5. He observed that the words "legitime defense" had been translated into English as "self-defence"; the latter term seemed to be much vaguer than the notion of "legitime defense" in French law.
6. Mrs. MEHTA (India) said that she had reproduced the text of the Declaration owing to difficulties in drafting. She requested the Chairman, in the event that the Philippine proposal was rejected, to put to the vote the question whether the Commission wished paragraph 1 to be' drafted positively or negatively. If it was decided that it should be drafted positively, the Commission would then have to take action only on the French and Indian proposals. If the contrary were the case, it could confine itself to the United Kingdom proposal and that of the United States and Chile.
7. Mr. JEVREMOVIC (Yugoslavia) said that the Yugoslav amendment should be regarded as an addition to paragraph 4, not as a substitutions It was pure that no form of ******************************************** there were laws prohibiting ********* for certain offences. The ****************** was, therefore, somewhat restricted, but it would be of Borne use and would satisfactorily round out paragraph 4.
/8. He supported
8. He supported the French text for paragraph 1, which he considered very-
satisfactory, particularly now that the French representative had himself
9. He preferred the existing text of paragraphs 2 and 3. He was in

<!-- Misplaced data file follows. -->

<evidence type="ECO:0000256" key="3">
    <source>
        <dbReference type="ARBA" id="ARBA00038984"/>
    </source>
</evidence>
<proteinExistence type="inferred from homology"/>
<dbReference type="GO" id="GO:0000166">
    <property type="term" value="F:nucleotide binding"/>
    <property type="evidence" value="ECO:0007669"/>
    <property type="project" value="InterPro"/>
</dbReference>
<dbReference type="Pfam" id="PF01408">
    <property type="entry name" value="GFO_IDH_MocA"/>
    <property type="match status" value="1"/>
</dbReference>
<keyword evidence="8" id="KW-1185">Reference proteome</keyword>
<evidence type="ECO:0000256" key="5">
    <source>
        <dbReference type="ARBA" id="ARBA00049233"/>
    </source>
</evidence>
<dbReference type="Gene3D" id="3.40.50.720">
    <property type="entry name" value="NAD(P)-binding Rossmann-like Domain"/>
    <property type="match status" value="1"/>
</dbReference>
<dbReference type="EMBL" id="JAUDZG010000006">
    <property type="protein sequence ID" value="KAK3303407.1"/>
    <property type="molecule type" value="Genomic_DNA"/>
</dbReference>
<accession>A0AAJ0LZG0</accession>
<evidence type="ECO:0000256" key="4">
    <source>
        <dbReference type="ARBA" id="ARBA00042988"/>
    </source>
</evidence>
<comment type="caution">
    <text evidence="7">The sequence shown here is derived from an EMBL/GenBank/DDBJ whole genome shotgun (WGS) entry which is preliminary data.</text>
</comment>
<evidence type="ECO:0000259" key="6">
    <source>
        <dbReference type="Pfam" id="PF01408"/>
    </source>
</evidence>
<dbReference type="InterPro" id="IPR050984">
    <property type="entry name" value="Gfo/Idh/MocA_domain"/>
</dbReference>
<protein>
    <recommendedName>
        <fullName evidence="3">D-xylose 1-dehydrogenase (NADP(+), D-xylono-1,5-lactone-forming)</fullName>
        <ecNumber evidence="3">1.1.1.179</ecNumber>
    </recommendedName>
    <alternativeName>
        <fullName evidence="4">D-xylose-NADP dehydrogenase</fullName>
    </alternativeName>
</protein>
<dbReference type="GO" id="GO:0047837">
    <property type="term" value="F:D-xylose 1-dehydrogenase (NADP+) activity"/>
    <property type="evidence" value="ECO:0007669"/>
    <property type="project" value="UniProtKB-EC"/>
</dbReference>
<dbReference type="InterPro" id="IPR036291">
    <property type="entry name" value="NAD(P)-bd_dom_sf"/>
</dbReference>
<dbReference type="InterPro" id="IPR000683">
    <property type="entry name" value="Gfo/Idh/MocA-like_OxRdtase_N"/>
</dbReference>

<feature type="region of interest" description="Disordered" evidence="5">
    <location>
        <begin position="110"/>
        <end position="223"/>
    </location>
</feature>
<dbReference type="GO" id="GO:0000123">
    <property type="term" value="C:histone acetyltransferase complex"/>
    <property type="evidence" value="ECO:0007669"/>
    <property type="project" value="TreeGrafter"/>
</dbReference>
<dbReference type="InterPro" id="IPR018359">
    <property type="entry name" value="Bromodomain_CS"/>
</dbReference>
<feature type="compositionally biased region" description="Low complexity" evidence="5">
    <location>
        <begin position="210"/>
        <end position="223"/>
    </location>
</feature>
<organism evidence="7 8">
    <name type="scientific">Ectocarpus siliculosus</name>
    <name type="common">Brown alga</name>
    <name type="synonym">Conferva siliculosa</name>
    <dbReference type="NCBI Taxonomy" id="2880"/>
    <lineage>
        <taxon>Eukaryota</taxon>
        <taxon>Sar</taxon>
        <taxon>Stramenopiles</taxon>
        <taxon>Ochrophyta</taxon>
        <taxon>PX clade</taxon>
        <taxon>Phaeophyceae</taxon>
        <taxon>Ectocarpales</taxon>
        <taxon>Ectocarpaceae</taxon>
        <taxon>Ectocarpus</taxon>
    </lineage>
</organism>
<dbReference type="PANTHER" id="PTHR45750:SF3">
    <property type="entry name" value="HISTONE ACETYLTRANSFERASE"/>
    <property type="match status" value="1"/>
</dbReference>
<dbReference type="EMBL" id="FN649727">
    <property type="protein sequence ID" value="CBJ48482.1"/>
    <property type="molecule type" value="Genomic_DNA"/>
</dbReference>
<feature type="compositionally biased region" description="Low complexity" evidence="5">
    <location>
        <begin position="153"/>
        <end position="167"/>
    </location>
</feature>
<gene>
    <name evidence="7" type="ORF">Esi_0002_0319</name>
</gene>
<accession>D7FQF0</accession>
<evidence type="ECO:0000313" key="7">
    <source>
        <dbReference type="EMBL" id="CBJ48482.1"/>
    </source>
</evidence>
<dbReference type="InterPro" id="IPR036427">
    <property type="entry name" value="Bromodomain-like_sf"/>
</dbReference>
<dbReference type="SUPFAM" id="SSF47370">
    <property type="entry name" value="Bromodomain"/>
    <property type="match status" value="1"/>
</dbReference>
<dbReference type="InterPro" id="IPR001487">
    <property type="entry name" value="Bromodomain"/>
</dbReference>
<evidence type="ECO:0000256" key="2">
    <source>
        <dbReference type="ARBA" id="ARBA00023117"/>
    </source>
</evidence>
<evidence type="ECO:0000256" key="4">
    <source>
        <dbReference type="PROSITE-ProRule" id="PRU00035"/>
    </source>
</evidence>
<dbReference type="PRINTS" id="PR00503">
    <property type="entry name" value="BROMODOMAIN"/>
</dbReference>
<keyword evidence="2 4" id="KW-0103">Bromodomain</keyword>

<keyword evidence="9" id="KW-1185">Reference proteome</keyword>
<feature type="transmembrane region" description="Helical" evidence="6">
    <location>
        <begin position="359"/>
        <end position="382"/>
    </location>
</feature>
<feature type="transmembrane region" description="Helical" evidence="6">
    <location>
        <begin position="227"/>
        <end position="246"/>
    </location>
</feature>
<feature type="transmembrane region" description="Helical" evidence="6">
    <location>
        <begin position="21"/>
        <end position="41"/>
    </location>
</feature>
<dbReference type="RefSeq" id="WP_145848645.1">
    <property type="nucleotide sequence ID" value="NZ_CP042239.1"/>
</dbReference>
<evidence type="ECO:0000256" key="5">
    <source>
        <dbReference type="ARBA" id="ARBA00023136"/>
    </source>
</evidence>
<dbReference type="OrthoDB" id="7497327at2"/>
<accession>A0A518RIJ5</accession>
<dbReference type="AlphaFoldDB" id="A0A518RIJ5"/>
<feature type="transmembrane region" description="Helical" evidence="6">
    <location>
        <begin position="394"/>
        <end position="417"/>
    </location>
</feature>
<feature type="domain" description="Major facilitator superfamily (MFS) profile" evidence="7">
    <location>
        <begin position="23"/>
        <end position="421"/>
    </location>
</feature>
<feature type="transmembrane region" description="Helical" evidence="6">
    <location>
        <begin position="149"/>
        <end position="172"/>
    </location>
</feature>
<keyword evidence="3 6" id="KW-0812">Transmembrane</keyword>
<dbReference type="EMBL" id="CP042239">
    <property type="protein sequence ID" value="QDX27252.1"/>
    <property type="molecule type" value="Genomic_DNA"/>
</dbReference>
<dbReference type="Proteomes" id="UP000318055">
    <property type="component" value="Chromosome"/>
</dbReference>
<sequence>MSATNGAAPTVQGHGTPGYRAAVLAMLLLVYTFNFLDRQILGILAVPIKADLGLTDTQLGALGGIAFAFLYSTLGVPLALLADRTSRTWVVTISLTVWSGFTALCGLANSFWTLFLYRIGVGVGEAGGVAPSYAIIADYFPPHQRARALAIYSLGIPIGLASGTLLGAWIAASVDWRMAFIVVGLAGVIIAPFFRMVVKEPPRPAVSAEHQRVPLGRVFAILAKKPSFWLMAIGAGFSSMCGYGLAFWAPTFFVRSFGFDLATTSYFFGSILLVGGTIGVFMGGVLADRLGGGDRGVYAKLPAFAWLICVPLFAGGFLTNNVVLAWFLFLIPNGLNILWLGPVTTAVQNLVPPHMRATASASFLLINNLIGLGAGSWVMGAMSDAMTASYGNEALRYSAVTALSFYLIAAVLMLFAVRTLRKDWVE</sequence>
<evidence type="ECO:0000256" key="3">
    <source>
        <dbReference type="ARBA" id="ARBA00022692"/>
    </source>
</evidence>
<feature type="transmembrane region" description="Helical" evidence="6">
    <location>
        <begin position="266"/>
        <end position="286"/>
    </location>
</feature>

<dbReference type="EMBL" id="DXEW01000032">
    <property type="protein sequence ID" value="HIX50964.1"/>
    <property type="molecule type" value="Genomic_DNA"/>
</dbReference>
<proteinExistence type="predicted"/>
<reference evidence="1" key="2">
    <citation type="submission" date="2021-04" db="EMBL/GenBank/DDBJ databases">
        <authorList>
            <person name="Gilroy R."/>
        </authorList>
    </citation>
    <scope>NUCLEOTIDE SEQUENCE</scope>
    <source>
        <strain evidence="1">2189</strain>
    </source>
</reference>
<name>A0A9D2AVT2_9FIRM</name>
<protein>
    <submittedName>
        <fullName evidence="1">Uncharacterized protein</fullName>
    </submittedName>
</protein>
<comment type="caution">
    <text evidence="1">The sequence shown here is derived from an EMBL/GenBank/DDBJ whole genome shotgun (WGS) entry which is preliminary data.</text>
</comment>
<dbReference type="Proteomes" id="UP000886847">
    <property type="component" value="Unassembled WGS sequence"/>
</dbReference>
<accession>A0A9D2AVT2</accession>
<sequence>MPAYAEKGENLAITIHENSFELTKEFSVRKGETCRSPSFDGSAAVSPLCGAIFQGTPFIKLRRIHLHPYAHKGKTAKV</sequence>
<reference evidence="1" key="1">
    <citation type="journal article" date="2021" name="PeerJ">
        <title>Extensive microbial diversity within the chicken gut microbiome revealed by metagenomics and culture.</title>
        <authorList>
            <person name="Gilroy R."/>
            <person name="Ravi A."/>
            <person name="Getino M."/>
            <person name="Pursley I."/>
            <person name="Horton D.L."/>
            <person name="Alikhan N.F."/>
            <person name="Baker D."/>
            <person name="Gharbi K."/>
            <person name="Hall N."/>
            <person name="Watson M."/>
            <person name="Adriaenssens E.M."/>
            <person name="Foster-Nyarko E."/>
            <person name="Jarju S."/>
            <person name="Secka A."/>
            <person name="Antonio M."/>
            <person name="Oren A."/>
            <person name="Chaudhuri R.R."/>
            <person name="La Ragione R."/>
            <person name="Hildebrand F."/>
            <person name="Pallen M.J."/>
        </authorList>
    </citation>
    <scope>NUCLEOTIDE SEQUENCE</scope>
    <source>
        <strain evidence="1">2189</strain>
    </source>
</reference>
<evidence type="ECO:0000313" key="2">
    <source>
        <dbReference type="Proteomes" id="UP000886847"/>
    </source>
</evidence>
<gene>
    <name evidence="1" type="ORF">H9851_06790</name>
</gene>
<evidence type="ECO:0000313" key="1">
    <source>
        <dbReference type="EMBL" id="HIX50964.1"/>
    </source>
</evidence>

favour of the Egyptian amendment, hut asked the Egyptian representative not
to stipulate the exact age, since the age at which majority was attained was
not the same in all countries. He suggested that the words "who have not
yet attained their majority1) should he substituted for the words "under 17 years of age". Furthermore, the paragraph as a whole dealt with the death penalty; it might he inappropriate to refer in it to hard labour, although that penalty should he prohibited for offenders who were minors.
.10. Mr. RAMADAN (Egypt) said that he had merely reproduced a provision which appeared in the penal code of his country. He was not opposed to the Yugoslav suggestion "but must point out that the expression "who have not yet attained their majority" 'was vague.
11. Mr. HOARE (United Kingdom) reminded the Commission that he had
explained why he believed that the text of article 5 should be regarded,. not as
a general statement of principles to be applied and aims to be achieved, but
as a legal text stipulating as precisely as possible the obligations which would be incurred by the States signatories to the Convention. The United Kingdom text was the only one of all the texts proposed for that article which defined those: obligations with the greatest possible precision.
12. . He had done his best to reply to the United States objections
(E/CN.4/383), and he had not heard any other objections of substance.
13. The purport of the Philippine amendment was to leave nothing but the
question of the death penalty in article 5. That was not sufficient; the
attempt should be made to decide exactly what constituted an offence and what
exceptions to the general principle could be authorized. If the Commission
accepted the opinion of the Secretary-General (E/CN.4/387), Mr. Hoare would have